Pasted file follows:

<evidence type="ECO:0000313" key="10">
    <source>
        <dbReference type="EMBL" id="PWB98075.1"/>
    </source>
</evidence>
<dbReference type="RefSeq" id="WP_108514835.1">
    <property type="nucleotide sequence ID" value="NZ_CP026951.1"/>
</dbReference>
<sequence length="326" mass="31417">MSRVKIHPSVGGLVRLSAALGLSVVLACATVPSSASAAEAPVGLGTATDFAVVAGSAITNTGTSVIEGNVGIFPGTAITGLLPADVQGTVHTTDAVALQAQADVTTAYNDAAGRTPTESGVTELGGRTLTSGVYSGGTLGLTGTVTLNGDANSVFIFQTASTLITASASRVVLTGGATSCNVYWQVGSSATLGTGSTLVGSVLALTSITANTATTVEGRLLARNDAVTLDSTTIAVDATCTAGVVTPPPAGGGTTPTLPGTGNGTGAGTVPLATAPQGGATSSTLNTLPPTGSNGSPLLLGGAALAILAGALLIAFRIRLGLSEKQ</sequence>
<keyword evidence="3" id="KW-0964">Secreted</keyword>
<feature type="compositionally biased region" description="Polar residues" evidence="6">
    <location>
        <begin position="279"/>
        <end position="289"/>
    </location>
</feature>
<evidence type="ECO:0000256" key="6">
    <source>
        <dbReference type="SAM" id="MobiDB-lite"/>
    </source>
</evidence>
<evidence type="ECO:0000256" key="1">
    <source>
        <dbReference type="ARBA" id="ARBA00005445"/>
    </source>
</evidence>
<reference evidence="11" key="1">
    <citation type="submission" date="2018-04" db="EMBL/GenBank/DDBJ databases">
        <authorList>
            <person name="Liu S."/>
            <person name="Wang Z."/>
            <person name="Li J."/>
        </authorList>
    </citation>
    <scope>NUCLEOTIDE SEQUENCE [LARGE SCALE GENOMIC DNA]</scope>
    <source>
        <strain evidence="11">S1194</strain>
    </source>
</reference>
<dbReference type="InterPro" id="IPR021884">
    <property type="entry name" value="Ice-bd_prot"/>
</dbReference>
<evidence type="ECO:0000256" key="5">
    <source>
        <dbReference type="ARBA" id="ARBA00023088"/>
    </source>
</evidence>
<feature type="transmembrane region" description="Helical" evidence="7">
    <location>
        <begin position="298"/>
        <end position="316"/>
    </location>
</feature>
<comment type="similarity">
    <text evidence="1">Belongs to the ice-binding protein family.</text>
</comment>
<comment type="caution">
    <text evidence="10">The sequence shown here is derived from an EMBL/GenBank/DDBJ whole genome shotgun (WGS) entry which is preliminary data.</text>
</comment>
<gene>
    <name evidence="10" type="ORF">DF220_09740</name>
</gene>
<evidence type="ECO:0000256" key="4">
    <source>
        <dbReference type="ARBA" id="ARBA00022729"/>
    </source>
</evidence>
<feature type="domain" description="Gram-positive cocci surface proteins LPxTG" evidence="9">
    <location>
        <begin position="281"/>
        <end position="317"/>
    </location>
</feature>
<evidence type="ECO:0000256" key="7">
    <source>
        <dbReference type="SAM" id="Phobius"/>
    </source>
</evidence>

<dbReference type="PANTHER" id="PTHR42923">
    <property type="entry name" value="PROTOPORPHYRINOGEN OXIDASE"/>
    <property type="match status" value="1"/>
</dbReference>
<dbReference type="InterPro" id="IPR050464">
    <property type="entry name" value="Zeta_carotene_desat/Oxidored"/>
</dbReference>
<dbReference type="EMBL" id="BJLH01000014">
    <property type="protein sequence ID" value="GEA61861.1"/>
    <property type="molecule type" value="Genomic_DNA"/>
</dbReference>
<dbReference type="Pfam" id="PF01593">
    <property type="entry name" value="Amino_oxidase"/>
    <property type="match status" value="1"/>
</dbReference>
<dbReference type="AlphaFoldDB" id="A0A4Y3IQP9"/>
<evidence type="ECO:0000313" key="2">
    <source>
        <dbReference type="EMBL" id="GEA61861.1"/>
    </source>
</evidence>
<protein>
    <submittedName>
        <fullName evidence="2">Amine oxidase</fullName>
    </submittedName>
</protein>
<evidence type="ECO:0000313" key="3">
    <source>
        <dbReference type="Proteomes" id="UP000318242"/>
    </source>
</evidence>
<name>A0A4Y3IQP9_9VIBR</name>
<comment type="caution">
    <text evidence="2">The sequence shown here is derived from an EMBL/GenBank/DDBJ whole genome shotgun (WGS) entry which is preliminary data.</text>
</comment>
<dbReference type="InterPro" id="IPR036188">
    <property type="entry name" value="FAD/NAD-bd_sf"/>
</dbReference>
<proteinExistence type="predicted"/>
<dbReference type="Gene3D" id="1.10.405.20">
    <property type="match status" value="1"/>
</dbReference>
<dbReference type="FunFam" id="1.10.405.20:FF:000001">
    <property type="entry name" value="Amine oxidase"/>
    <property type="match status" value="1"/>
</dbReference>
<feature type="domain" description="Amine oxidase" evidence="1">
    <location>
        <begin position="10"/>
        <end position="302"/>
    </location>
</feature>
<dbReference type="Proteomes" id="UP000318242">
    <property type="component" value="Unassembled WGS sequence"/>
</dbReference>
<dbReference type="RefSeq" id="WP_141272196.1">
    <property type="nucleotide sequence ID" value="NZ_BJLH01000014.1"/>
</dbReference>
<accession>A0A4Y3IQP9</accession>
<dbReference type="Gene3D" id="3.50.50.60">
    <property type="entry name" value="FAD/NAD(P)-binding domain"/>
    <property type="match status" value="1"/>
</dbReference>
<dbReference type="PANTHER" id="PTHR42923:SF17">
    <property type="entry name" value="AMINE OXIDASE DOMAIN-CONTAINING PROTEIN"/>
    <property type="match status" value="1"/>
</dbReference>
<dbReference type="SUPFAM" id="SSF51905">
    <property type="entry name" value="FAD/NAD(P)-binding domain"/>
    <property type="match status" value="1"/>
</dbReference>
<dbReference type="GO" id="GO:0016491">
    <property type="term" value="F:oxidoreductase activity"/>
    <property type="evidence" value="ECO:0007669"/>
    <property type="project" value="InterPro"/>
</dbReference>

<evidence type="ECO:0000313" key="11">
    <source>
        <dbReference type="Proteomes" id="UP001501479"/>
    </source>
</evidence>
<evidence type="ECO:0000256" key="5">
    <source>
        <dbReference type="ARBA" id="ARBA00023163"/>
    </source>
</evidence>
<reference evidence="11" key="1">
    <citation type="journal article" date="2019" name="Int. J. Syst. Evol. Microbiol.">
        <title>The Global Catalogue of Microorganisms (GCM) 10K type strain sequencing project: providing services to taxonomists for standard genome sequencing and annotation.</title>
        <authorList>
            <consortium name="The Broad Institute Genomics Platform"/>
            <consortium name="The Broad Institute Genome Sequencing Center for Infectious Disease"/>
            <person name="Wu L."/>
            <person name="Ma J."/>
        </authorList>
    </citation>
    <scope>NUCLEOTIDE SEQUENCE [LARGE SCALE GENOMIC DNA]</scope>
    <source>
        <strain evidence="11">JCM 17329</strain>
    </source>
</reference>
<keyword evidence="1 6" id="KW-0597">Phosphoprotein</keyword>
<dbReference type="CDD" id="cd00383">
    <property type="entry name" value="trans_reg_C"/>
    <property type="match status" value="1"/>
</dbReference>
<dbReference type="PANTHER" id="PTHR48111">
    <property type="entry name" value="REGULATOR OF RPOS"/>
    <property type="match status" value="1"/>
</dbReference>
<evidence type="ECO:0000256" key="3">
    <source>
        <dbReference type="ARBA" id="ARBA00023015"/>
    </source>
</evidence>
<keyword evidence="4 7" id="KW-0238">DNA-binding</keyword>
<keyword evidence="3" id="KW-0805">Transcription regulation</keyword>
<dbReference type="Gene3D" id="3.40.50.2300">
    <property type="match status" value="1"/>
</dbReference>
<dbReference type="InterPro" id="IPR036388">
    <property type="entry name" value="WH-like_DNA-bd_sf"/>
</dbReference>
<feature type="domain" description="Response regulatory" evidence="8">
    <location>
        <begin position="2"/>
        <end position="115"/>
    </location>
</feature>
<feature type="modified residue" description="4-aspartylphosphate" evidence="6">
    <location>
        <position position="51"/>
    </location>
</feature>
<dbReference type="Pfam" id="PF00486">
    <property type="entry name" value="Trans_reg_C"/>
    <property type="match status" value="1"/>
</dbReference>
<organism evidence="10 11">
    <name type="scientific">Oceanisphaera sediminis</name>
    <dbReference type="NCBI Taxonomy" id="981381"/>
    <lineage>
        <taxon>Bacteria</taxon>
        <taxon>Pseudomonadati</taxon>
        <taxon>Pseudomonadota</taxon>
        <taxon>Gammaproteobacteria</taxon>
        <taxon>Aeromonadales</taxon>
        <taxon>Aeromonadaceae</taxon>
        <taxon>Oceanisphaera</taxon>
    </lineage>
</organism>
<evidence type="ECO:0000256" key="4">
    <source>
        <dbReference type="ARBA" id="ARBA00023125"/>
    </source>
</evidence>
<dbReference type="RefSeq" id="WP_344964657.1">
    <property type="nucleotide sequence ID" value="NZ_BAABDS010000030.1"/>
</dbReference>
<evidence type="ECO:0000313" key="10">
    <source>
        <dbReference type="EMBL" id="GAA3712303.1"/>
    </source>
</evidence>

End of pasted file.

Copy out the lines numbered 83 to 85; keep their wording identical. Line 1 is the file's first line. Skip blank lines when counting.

<dbReference type="InterPro" id="IPR050464">
    <property type="entry name" value="Zeta_carotene_desat/Oxidored"/>
</dbReference>